News broke recently that a security weakness has been found in WPA2.
Affectionately known as “KRACK” attacks, these flaws in the security of WPA2-protected Wi-Fi signals allow the attacker to access information being transmitted between a computer and access point. Even if the data is thought to be safely encrypted, the proverbial “KRACK-en” can still access data, including user logins to various accounts, credit card information, and other information that an end user may put into a website. It could also be used, in some cases, to inject malware into websites that could then be transmitted to the user’s PC through Wi-Fi.
Release the KRACK-en
KRACK is more than just a silly name for these attacks. It is an acronym, standing for Key Reinstallation Attacks. When a computer, cell phone, or other device attempts to connect to a Wi-Fi network, a key is given to the device from the access point in what Mathy Vanhoef, in his article “KRACK Attacks: Breaking WPA by Forcing Nonce Use,” describes as a “four-way hand shake.” During the handshake, a key is created for the user that is supposed to encrypt all data coming in and out of the connection. These keys, theoretically, are to be used and installed once and only once. This break in security has found that this isn’t always guaranteed with WPA2 protection.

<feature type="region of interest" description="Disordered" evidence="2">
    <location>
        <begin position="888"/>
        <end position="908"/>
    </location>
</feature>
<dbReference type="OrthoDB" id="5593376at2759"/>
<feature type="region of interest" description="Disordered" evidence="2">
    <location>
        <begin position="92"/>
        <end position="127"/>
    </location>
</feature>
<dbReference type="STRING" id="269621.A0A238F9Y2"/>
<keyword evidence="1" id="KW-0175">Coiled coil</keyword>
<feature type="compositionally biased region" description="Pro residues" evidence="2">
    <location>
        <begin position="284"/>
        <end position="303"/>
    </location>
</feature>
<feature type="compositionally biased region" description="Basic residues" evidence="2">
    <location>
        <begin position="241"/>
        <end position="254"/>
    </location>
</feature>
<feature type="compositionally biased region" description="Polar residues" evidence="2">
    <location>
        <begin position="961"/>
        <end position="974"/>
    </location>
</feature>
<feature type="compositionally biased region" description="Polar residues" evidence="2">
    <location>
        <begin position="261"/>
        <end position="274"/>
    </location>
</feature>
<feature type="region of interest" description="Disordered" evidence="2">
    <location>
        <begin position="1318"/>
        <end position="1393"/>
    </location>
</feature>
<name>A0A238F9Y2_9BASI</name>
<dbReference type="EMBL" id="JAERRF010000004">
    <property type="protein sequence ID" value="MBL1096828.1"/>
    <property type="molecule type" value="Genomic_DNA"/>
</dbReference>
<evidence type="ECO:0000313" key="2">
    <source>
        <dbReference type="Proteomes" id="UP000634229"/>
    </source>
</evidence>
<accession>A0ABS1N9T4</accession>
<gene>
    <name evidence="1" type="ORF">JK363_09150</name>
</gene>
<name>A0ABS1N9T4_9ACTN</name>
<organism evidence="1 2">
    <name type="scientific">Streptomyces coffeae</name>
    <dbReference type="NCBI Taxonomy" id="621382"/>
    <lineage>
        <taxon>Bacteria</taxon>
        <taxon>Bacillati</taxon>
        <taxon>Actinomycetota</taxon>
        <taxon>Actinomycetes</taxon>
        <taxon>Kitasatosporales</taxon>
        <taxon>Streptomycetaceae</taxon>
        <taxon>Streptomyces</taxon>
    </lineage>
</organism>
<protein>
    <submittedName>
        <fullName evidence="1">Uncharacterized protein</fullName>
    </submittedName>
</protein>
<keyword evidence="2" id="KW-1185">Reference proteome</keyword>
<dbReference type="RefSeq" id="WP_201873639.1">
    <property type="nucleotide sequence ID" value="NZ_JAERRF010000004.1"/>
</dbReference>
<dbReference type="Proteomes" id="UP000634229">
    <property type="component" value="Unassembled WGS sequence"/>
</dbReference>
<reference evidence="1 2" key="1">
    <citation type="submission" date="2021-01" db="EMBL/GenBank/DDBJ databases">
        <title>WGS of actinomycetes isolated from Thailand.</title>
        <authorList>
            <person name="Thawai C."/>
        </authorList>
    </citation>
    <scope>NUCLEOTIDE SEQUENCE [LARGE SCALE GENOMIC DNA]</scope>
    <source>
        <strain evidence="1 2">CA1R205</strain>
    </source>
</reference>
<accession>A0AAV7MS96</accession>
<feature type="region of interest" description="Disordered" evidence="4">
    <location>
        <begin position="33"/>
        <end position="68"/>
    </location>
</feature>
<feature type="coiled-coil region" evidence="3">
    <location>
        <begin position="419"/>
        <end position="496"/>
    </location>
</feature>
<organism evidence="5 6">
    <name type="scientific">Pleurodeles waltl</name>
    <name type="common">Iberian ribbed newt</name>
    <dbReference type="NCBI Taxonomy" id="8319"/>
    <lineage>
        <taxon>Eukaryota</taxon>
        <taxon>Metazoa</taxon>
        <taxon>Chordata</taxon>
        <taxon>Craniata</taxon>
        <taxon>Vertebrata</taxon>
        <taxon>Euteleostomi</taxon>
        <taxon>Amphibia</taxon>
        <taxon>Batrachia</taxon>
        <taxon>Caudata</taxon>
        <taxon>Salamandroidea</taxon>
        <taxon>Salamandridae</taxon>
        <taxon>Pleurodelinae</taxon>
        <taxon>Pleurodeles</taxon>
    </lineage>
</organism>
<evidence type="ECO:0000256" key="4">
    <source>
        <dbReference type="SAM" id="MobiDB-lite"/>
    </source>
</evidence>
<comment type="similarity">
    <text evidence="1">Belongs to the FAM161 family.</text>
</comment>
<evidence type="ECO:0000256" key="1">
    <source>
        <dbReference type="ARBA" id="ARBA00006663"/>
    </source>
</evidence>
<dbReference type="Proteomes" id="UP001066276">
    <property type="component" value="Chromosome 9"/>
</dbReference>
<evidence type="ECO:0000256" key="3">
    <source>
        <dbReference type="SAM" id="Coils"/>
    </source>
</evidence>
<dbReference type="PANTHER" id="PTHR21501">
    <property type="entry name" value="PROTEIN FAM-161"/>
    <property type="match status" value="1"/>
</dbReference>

The attacker is able to manipulate and reuse an encryption key, which is what allows them to access the information that is being encrypted through the connection. Once they generate a key to be used, the parameters that are associated with the protocol are all reset back to their initial value. This all takes place in “message 3” of the four-way handshake. The attacker is able to resend message 3 to the user, forcing the encryption key to be reinstalled and the aforementioned parameters to be reset. In doing so, the encryption protocol can be attacked and the packets being transmitted can now be replayed or decrypted by the attacker.
What to Do
KRACK attacks are a big scare right now, since anyone using a WPA2 protection service, defaulted by many access points, is at risk of an attack. It’s simple, primitive and effective. But what can you do to prevent your data from being accessed? What can you do to protect yourself?
Right now, the best thing to do is keep all devices (including all computers, cell phones, tablets, routers, etc.) updated and roll out any new updates that come out soon. The break is being worked on, and should have a patch available for most major hardware soon. Time Magazine’s article “Krack Attack: Everything to Know About the WPA2 Wi-Fi Flaw” also recommends that users update the firmware on their routers when possible.
As mentioned, the scare is imminent, but there are patches being rolled out every day to combat this flaw.